• Tech

How to Build a Job Engine

13 minute read
Bill Saporito

Katherine Knapp Carney can barely contain her enthusiasm about her new job. A talkative, attractive 20-something dressed in a just-long-enough navy blue skirt and matching jacket, she would not be out of place in a management-consultancy firm or the account side of an ad agency. Instead, Knapp Carney is into heavy metal, a mechanical engineer at Pratt & Whitney. She designs jet engines. Pratt & Whitney, which had sales last year of $12.9 billion, is the biggest division of United Technologies Corp. (2010 sales: $54.3 billion), which makes all kinds of stuff, like Sikorsky helicopters, Otis elevators and Carrier air conditioners.

Since last June, Knapp Carney has been working on Pratt’s new baby, a not-so-little engine that could called the PurePower PW1000G. “The excitement at Pratt & Whitney is actually palpable right now over this engine,” she says. “Everybody is talking about it. We’re in the game.”

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The game is commercial aviation, and Pratt has been a laggard for years despite a strong presence in military engines. Within the company, the PurePower engine goes by the initials GTF, which stand for geared turbo fan. It’s a leapfrog technology that promises a 16% better fuel burn and carbon emissions and a 50% reduction in noise. Knapp Carney works on a section of it called a bearing compartment.

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In a way, it’s taken Pratt 20 years to create Knapp Carney’s job and the hundreds, even thousands of others that will follow as the company moves from designing to manufacturing and distributing its new engine. That’s how long it has taken Pratt to nail down the GTF technology and find a customer for it. The company’s lean, green engine is the product of megatrends that have also been building for years: concerns about carbon emissions, fuel prices and noise control at the world’s increasingly busy airports, many of which are in booming emerging markets with burgeoning new airlines like IndiGo, based in India, that are now Pratt customers. In late 2007 the Canadian aircraftmaker Bombardier provided lift, agreeing to be the launch customer for the engine with its new CSeries aircraft. Pratt also won orders for the Mitsubishi Regional Jet and from a new Russian airframemaker, Irkut.

Then, last November, Knapp Carney got a call from her boss: the company had gotten a huge order from three Airbus customers, including Lufthansa. Pratt had gone 3 for 3 in winning orders over rivals GE and Rolls-Royce for more than 600 PW1000G engines for the A320neo, an overhauled version of one of Airbus’ mainstay planes. Pratt was back in business in commercial aviation. “When the A320 kicked off, there was a slot for me, and I was able to be a part of it. So I look at it that I really lucked out to be able to get on this program.”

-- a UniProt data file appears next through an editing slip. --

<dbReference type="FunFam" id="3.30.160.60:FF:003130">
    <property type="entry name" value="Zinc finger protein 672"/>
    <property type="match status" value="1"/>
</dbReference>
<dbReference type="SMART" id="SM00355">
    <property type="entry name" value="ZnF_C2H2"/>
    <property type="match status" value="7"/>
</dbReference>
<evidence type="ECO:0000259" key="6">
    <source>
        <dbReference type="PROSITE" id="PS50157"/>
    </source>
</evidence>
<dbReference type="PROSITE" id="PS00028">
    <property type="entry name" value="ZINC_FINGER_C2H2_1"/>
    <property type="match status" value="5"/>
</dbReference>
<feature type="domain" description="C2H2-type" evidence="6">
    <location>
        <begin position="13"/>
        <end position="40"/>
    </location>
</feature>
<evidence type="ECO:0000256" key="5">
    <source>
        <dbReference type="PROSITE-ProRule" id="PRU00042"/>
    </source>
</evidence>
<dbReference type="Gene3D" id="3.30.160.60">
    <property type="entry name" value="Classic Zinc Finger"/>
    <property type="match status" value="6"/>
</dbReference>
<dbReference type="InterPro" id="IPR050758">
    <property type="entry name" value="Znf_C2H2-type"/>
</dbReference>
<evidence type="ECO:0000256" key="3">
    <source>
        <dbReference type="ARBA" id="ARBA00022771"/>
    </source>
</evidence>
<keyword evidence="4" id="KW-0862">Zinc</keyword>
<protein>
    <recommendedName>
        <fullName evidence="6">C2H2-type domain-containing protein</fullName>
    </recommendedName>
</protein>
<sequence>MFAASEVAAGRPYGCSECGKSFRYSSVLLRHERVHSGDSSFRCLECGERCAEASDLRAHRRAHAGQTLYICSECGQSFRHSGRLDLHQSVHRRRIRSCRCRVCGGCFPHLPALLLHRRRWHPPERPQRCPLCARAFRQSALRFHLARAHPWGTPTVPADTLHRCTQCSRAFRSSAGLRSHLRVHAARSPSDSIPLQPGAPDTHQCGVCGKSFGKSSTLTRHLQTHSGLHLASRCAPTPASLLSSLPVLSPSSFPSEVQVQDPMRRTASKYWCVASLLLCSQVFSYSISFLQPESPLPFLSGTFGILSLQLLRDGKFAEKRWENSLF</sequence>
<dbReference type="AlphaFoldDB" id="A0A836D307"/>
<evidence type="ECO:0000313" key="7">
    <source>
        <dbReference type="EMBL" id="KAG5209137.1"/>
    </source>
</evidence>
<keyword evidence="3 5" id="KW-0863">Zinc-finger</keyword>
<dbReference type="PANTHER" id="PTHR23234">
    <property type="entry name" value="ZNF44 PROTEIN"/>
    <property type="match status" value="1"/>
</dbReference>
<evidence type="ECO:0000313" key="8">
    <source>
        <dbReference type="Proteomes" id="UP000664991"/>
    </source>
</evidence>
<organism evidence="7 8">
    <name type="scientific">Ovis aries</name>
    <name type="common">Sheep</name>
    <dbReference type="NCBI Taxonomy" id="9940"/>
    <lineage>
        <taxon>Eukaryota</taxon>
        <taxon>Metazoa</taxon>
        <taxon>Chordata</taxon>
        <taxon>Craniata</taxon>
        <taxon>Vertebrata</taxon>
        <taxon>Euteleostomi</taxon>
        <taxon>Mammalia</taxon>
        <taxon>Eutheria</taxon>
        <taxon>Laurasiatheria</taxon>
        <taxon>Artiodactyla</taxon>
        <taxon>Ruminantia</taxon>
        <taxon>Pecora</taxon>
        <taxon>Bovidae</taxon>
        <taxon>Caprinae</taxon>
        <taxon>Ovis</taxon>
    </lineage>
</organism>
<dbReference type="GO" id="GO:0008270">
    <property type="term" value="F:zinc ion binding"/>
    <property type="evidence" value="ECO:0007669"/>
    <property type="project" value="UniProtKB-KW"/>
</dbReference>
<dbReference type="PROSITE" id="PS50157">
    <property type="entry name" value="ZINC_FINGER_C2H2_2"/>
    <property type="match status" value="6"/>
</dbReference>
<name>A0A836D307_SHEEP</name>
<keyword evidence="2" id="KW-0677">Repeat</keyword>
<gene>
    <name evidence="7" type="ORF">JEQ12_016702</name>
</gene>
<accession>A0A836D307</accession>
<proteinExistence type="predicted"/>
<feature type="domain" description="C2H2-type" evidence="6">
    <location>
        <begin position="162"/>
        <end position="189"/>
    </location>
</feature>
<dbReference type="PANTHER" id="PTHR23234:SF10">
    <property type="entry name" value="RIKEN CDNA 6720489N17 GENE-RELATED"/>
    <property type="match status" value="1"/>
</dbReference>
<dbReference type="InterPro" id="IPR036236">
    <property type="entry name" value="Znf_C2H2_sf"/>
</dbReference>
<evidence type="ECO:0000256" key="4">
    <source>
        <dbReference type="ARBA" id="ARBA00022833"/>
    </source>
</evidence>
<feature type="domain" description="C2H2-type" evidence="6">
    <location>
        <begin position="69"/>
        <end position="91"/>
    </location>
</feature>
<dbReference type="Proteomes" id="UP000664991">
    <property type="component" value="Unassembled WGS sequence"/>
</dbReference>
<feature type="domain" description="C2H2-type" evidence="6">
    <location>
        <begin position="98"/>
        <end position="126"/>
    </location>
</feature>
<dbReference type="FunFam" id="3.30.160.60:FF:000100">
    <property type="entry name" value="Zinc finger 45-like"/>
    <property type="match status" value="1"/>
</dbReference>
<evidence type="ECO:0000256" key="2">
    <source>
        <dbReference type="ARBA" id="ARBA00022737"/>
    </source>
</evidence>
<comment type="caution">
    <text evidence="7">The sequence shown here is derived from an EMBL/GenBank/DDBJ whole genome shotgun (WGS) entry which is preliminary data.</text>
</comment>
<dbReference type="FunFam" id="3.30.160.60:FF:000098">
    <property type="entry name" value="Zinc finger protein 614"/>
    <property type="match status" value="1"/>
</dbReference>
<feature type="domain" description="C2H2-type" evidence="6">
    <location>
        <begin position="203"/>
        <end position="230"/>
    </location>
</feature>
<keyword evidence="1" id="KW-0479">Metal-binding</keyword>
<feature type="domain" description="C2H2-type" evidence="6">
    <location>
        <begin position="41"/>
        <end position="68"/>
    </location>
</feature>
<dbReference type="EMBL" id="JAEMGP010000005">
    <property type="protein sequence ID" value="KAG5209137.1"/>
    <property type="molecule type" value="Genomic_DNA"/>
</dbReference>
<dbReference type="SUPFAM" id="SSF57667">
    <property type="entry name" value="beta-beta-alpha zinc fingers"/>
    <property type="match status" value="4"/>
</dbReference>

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Hanging on to high-end manufacturing jobs in the U.S. like these has little to do with luck. Pratt & Whitney isn’t a story of cyclical job growth’s trampolining off an economic rebound. The higher you go up the value chain — and that’s where American manufacturing, with its expensive labor and operating costs, has to go — the bigger the risks, the more difficult the path to success. Pratt & Whitney president David Hess admits that the PurePower engine is very much a bet-the-company proposition. Pratt had been losing market share in the commercial-engine sector for years because it had nothing new to offer in the segment of the market for single-aisle airplanes.

A successful engine program will generate jobs throughout the supply chain for decades. The aftermarket aspect of jet engines — their postsale maintenance, repair and operation — is even bigger than the original-equipment segment. Says Hess: “If we strictly do the math for the number of engines that we will be delivering for those airplanes and add in some estimates for what the aftermarket will look like, the number comes out to about double what Pratt & Whitney is today.”

That’s a huge gain for Pratt — and for the nation. And it’s good news for Barack Obama. The President has made the creation of high-end manufacturing jobs — particularly export-oriented, green jobs like these — a political focus, appointing GE CEO Jeff Immelt to spearhead such efforts. Now, amid a lackluster economic rebound, American manufacturing, for the first time in decades, has seen an unlikely updraft. After losing 6 million jobs from 1999 to 2009, the manufacturing sector has been one of the few stars of the sluggish recovery. Nearly 1 in 6 jobs that have been created since the beginning of 2010 has been in manufacturing.

(See “A Surprising Jobs Recovery: American Manufacturing Is Back.”)